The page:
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Chopper7 was overhead as protesters clashed with police and the National Guard in Kenosha Monday night.



Overnight, multiple buildings burned as protests turned violent again in Kenosha. The epicenter of the unrest was near Civic Center Park.

"It just seemed like something out of a dream," said resident Jasmine Davis. "You know, it was just very devastating. I could not rest, literally I was up all night."

Protesters are angry about the police shooting of 29-year-old Jacob Blake, an unarmed Black man who was shot seven times in the back in front of his children on Sunday.

WATCH: Jacob Blake shot by police in front of his 3 sons, family says


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James Blake, 29, was shot multiple times by Kenosha police as he leaned into his SUV with his young children inside.



Personal insults and full water bottles flew from the crowd into a line of Kenosha police guarded by riot gear.

Under emergency orders, Wisconsin's National Guard rolled into Kenosha, issuing warnings about using gas if crowds didn't disperse.

RELATED: Jacob Blake paralyzed from waist down after police shooting in Kenosha, father says

Buildings in downtown Kenosha were damaged, tagged, surrounded by broken glass. Some were burned beyond repair.

"So close, where I literally could see the flames before I came off my porch," Davis said.

As the sun came up in Kenosha, buildings along 60th Street near 11th Avenue continued to smolder.

With help from volunteers and his family, Abel Alejo cleaned up what was left of his taco shop and convenience store. He said even after the cleanup, the destruction has put him out of business.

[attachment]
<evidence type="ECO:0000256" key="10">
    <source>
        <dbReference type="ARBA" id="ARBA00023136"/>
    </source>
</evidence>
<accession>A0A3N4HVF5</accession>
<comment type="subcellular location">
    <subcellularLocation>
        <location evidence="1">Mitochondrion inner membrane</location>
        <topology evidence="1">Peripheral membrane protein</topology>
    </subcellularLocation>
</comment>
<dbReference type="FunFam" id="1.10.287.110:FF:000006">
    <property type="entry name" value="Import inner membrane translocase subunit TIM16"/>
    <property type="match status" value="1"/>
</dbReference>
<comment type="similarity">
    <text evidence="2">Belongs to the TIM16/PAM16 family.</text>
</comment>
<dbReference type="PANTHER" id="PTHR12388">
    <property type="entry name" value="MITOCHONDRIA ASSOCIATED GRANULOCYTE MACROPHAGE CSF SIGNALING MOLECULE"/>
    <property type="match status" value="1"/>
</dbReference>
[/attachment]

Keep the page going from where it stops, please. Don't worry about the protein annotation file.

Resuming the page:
"I know what happened here in Kenosha with the police shooting. But I think there are better ways to deal with the issues than destroying the neighborhood," he said.

"I can understand the anger, but this right here is ridiculous," said Kenosha resident Edward West. "Tearing up our own community."

For many longtime Kenosha residents the damage to their town is heartbreaking, even as many say they understand the anger and frustration many feel over the police shooting of Jacob Blake.

The Kingdom Word Ministry Church is the only building on the block without serious damage.

"We're looking at it as a miracle. The only thing standing is a church. Hopefully it's a symbol to the world that can bring some peace," said Pastor David Montgomery.

Scott Carpenter said he watched his family business, B&L Office Furniture, go up in flames on social media Monday night.

"We didn't deserve this," Carpenter said. "The other businesses that were set on fire, they didn't deserve that."

WARNING: Disturbing video- Kenosha police shooting caught on video